This is the third interview with the PhD students of the Metagenomics projects in a series of 8 background articles. Keep following this website for the next interview in this series.
Interview with Nico Janssen, PhD student of the project ‘Immunological, microbiological and pharmacological aspects of invasive fungal infections’.
“I have always been interested in fungal infections. After I finished my specialization as an internist/infectiologist in 2016, I wanted to continue doing research in this field. Invasive fungal infections are a growing problem. Everyone has heard about resistant bacteria, but we are also seeing an increase in resistant fungal infections. This increase is due to more patients using immunosuppressive medication or fungal infections occurring in combination with HIV infection, among other causes. For me this is an interesting problem, especially because little is known about fungal infections.
Part of my research concerns patients in the intensive care unit with a severe influenza infection who also contract a fungal infection. I want to know if we can prevent these infections. This research will not lead immediately to new drugs to treat fungal infections, but preventing such infections is obviously important. In the more fundamental component of my research, I am addressing the question of why some people get fungal infections, while others do not. Hopefully we can find defects in the immune system, which we might be able to repair with new medication.
I actually have two roles. As a doctor I see patients who are being treated for infections. And as a researcher I can take their blood to the lab and do interesting experiments with it. I want to continue combining these two roles in the future, because I can then use my experience with patients in the research. And hopefully the other way around. This is something I really enjoy. I also enjoy discussing the research results with my patients. Sometimes this has no direct consequence for healthcare, but people often like to hear about our research.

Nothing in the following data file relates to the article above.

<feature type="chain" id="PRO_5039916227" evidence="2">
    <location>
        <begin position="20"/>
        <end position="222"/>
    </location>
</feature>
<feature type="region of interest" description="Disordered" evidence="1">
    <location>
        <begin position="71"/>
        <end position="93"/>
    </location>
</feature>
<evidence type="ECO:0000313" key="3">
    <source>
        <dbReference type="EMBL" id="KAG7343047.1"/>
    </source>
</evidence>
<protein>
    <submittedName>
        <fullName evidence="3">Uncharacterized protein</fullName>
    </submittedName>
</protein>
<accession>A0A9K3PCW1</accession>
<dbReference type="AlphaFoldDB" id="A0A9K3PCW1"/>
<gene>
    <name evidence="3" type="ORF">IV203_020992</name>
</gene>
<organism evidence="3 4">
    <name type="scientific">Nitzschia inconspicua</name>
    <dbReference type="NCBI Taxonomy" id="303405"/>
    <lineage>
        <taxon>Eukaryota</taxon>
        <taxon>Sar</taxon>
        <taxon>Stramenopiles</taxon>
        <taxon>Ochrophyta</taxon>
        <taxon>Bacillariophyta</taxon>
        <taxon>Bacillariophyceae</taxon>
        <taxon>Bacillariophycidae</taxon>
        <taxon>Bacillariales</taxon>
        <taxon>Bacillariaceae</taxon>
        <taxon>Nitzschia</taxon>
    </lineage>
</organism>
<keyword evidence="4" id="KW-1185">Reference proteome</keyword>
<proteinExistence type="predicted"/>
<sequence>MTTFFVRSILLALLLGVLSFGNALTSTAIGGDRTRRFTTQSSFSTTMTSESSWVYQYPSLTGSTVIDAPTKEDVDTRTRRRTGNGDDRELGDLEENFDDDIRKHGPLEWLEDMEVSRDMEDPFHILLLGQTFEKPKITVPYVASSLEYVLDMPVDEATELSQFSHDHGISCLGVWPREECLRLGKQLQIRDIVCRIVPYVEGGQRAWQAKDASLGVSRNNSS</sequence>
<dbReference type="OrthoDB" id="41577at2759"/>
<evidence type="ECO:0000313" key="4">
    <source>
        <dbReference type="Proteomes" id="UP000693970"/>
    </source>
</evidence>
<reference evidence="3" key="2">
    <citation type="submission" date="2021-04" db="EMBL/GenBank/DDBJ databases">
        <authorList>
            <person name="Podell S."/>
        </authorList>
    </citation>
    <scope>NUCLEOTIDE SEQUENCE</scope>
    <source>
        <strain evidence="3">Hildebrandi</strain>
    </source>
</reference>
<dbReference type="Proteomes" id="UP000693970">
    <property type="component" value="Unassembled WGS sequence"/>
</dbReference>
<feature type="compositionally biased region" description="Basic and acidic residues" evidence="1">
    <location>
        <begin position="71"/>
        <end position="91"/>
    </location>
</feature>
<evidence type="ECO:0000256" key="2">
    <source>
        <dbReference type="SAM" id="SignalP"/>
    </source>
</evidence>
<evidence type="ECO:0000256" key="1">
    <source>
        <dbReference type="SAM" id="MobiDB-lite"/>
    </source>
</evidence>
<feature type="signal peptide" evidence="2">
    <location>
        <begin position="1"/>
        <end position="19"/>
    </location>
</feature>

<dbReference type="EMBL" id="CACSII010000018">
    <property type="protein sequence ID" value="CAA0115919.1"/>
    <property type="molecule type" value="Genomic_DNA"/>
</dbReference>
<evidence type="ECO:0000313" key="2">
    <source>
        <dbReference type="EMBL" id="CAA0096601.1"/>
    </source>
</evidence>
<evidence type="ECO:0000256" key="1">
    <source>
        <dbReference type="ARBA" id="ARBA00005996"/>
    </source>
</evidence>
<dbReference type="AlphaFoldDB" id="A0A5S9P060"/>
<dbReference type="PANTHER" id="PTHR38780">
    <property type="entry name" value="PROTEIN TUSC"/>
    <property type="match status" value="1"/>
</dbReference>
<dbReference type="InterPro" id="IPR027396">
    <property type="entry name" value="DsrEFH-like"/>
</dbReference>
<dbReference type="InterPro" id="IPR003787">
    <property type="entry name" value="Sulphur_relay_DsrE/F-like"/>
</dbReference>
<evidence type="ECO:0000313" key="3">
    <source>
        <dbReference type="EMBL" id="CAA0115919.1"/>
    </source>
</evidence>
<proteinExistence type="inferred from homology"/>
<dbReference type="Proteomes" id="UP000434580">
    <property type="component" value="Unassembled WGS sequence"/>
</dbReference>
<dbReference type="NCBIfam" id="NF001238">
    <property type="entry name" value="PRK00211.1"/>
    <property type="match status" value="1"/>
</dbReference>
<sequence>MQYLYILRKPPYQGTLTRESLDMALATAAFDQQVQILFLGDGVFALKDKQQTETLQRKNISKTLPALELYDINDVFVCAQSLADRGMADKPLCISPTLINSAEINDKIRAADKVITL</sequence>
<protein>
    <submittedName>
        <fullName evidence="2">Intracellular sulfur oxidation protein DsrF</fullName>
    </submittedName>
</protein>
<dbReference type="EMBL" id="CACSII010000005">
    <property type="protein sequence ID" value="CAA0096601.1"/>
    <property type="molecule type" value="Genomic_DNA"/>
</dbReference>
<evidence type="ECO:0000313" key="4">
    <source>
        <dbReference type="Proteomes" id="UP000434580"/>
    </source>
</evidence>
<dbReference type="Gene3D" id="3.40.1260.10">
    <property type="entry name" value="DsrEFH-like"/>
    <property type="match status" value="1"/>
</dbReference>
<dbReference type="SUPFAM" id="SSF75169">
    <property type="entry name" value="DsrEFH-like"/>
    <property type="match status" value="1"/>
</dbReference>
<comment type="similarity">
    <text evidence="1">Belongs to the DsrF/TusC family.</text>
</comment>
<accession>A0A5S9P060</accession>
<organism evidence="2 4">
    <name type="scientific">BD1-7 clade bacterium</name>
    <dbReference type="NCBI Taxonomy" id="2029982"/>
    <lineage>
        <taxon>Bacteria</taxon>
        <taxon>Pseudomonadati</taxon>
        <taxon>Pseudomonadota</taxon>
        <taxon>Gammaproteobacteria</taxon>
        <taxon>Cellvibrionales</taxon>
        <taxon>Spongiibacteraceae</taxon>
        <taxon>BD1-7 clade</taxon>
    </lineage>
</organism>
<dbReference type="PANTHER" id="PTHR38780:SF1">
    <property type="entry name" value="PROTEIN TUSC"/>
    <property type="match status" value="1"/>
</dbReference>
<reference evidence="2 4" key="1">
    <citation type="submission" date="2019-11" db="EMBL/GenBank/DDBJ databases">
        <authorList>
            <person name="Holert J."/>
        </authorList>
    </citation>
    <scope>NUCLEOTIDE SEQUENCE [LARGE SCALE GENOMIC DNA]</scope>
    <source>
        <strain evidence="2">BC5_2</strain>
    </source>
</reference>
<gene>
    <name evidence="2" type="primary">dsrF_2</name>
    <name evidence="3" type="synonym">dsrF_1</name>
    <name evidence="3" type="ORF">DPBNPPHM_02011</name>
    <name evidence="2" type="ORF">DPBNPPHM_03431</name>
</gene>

Our field of research is relatively small. I think the added value of NCOH is that you can easily meet other researchers. If you have overlapping interests, this can lead to further collaboration.”
In January 2016, NCOH’s own bilingual Twitter account, @ncohnl, was registered. With investigators in the field of one health as a primary target group, via this Twitter account relevant developments in the context of one health are highlighted.
During the Q fever outbreak from 2007-2010, an unprecedented number of people became infected with the Q fever bacterium Coxiella burnetii. Of all patients who die of chronic Q fever, 55 percent died within one year of diagnosis.
With great pleasure, we invite you to the Annual Scientific Meeting of the Netherlands Centre for One Health (NCOH) with ‘Complex Systems’ as main theme. This Annual Scientific Meeting will be held in Nijmegen on 17 May 2019.
Leading scientists Jeremy Farrar, Marion Koopmans, and Ron Fouchier will take you into the world of new infectious diseases outbreaks and show you how we can prepare for these outbreaks.